NEARY: What about with regard to popular culture, Mimi, because as we pointed out, Mark Swed is a music critic for the LA Times covering classical music. Do you think of classical music as being elite?

MIMI: You know, it's interesting, because I played classical music growing up, actually. I played the piano, and we were, you know, a poor family, and so I didn't actually grow up thinking of classical music as elite. I guess the - maybe the sense that you had to get dressed up to go to the symphony or something like that, but I would agree that today, there is an attitude that maybe pop culture and (unintelligible) is a popular pop music, R&B music seems much more salt of the earth.

But in truth, it probably costs more money to go to a hip-hop concert. It certainly costs more money in clothing because people pay a lot of money just to get the clothes together to go to these concerts. And then there are so few people at the top, and a lot of the genres, if you're not, you know, Jay-z or someone like that, you're not in there...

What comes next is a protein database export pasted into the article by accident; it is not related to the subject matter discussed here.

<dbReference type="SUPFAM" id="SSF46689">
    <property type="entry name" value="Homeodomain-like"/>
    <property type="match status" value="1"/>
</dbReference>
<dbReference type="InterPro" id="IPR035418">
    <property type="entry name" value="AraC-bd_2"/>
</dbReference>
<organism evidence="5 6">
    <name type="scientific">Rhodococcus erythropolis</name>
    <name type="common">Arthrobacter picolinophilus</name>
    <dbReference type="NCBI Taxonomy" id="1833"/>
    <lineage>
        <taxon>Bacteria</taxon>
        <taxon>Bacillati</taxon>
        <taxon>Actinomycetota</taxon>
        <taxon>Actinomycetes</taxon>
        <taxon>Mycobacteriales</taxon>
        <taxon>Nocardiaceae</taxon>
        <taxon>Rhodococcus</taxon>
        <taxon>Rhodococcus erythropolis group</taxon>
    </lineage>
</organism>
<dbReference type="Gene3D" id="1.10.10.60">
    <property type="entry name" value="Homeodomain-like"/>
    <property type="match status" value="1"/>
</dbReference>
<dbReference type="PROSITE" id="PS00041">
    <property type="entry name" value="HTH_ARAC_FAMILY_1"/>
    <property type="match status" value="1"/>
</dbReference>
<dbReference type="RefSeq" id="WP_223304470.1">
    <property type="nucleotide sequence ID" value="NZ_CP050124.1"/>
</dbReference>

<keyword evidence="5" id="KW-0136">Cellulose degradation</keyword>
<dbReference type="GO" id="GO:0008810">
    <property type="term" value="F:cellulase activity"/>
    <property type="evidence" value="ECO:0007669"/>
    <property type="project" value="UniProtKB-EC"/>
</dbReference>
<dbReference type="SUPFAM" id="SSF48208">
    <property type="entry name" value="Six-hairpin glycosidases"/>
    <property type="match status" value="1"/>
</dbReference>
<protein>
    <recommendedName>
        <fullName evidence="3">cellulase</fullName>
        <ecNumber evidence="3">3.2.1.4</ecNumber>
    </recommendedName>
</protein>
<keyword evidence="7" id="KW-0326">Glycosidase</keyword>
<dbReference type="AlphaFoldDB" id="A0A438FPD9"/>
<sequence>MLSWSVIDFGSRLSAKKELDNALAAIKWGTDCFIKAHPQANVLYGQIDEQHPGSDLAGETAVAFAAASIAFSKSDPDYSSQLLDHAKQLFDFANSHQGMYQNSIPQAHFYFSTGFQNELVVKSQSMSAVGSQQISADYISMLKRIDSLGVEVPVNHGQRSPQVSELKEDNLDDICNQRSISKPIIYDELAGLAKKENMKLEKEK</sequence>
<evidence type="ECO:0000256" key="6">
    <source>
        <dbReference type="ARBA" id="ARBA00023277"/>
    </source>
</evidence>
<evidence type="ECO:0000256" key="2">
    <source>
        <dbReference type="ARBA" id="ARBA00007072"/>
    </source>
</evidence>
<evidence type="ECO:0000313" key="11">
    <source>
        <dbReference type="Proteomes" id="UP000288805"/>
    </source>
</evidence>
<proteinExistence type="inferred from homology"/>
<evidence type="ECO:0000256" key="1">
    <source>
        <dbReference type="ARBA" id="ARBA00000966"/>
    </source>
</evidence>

NEARY: Right.

MIMI: I imagine that...

NEARY: Mimi, I'm going to have to go. Thank you so much for your call. Thanks so much for calling. And thanks again to Mark Swed, who is the music critic for the LA Times, for bringing this discussion. It was good talking to you, Mark.

Mr. SWED: Thank you. Thank you for having me.

NEARY: You're welcome. This is Talk of The Nation from NPR News. I'm Lynn Neary.

Copyright © 2008 NPR. All rights reserved. Visit our website terms of use and permissions pages at for further information.

NPR transcripts are created on a rush deadline by a contractor for NPR, and accuracy and availability may vary. This text may not be in its final form and may be updated or revised in the future. Please be aware that the authoritative record of NPR’s programming is the audio.



Please keep your community civil. All comments must follow the Community rules and terms of use, and will be moderated prior to posting. NPR reserves the right to use the comments we receive, in whole or in part, and to use the commenter's name and location, in any medium. See also the Terms of Use, Privacy Policy and Community FAQ.

NPR thanks our sponsors

Become an NPR sponsor

Support comes from